The proposed rule contained expanded capacity requirements for BOP accumulators, which store pressurized hydraulic fluid and provide the energy to operate a BOP independent of another power source. Industry commenters stated that the requirements would necessitate larger and heavier BOP assemblies, which could cause structural problems. Environmental advocacy organizations did not directly comment on the provisions. In the final rule, BSEE changed the accumulator volume requirement to accord with an existing industry standard, extended the compliance date, and made other changes.
The proposed rule required a complete, third-party-approved breakdown and inspection of a BOP and its associated components once every five years. Environmental organizations expressed support for this requirement, but industry raised concerns that the comprehensive inspections would put rigs out of service, with negative economic impacts. BSEE revised the final rule to allow staggered inspections of different BOP components, as long as each component is inspected once every five years.
The proposed rule required real-time monitoring of offshore drilling operations by technical experts onshore. Industry commenters contended that shifting decisionmaking from the rig site personnel to onshore monitors would compromise the situational awareness and rapid response of the offshore team. Environmental advocacy groups supported the real-time monitoring requirements but requested a shorter compliance timeline. A National Academy of Sciences report recommended a performance-based approach. BSEE revised the final rule to provide for a more performance-based approach to real-time monitoring and retained its three-year compliance requirement.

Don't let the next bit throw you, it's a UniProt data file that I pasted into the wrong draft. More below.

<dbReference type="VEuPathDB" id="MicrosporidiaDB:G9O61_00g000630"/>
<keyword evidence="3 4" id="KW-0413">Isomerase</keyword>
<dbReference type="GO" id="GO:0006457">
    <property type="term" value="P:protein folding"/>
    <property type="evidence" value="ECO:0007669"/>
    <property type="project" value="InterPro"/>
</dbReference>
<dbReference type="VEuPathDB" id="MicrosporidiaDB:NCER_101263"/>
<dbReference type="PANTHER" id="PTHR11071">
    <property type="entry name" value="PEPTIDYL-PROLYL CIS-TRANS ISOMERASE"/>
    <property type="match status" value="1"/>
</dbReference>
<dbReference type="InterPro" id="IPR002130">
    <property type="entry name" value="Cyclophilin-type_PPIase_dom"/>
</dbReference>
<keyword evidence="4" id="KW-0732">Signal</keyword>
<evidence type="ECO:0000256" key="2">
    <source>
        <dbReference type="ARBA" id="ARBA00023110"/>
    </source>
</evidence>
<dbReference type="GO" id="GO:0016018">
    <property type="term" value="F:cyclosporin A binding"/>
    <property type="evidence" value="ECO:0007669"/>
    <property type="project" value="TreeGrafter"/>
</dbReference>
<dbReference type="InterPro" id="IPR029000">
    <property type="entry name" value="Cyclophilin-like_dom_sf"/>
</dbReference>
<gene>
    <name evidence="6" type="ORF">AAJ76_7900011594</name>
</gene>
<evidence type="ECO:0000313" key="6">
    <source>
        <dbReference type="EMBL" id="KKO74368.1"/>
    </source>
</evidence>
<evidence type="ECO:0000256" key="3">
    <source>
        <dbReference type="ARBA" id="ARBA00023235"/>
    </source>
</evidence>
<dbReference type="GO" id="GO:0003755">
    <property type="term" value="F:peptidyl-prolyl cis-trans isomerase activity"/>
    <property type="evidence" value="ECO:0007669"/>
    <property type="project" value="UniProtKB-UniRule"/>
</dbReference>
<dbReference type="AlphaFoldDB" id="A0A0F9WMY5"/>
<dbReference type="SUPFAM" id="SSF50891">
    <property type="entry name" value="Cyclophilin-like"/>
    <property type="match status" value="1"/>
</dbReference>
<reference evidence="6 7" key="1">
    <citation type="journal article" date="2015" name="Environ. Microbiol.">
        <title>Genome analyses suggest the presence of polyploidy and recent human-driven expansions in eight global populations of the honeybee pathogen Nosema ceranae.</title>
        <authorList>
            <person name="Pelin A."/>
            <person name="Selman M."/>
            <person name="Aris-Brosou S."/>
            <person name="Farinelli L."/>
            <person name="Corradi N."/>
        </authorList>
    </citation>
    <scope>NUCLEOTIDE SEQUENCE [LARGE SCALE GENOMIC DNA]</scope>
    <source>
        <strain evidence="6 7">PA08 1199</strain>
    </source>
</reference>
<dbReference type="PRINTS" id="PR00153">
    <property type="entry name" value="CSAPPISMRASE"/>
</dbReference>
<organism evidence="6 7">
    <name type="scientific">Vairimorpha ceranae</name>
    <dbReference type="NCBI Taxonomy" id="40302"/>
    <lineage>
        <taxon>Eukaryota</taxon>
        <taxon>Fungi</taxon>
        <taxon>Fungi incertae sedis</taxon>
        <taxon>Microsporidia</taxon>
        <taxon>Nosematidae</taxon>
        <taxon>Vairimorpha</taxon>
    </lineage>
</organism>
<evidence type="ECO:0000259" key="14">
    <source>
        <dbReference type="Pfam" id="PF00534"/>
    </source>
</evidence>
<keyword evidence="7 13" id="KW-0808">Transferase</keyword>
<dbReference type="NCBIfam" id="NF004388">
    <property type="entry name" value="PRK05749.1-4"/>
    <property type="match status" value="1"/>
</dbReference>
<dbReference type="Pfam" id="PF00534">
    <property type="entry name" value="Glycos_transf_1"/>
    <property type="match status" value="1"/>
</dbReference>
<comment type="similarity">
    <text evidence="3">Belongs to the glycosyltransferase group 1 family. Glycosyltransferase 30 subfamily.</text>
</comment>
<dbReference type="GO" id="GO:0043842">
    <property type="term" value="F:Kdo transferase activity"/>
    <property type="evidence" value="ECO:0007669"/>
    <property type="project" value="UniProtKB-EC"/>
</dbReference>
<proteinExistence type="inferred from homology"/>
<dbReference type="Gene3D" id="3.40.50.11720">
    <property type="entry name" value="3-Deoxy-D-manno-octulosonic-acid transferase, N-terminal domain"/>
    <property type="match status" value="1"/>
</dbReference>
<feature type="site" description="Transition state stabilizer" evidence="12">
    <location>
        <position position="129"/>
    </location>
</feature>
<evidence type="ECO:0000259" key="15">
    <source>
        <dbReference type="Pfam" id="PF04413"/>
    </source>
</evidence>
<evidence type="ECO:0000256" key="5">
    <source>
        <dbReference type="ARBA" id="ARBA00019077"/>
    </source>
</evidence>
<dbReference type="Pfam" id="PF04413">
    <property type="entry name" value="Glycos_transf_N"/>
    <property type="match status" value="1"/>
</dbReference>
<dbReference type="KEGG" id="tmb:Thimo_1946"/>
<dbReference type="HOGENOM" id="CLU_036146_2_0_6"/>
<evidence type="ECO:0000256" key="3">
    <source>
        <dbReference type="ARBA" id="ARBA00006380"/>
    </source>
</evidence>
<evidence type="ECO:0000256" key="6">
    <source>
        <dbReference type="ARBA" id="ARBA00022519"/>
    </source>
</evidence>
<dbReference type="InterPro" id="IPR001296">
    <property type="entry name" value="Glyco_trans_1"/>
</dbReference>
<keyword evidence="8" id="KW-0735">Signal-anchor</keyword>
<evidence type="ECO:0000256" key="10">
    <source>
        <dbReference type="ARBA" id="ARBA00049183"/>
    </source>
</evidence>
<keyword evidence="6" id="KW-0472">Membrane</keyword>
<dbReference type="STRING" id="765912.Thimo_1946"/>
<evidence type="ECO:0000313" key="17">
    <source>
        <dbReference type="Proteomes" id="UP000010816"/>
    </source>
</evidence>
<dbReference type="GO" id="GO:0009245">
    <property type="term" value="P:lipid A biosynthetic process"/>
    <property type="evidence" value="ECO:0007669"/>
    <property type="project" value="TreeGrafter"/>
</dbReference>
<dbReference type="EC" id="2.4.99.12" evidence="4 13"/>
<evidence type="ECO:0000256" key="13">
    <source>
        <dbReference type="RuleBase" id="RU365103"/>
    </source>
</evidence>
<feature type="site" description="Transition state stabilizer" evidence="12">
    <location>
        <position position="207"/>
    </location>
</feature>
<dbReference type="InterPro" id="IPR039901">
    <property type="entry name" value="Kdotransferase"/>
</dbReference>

The final rule also extended the compliance dates for several equipment requirements, based on feedback from commenters about the availability of the required technologies and the time needed for operators to install new equipment. Additionally, BSEE extended the timeline by which operators must begin using BSEE-approved verification organizations (BAVOs) to verify certain activities. The date was changed from three months after publication of the final rule to one year after BSEE publishes a list of approved BAVOs.
Some Members of Congress and congressional committees submitted comments to BSEE on the proposed rule, and committees of the House and Senate held hearings on the rule. After the final rule's release, the Senate passed S. 2012, the Energy Policy Modernization Act, which would require BSEE to review the final rule and determine its economic impact on small entities in the oil and gas supply chain. (The House-passed version of S. 2012 did not contain this provision.)
On July 14, 2016, the House passed H.R. 5538, the Interior and Related Agencies appropriations bill for FY2017. Section 124 of the bill would prohibit BSEE from using any funds to implement any portion of the well-control rule that changes existing regulations and guidance for drilling margins or static downhole mud weight. During floor consideration, an amendment to the bill to eliminate this provision failed. Separately, the bill was amended to include a provision that prohibits BSEE from using funds to implement the final well-control rule or any rule of the same substance as the final or proposed rule.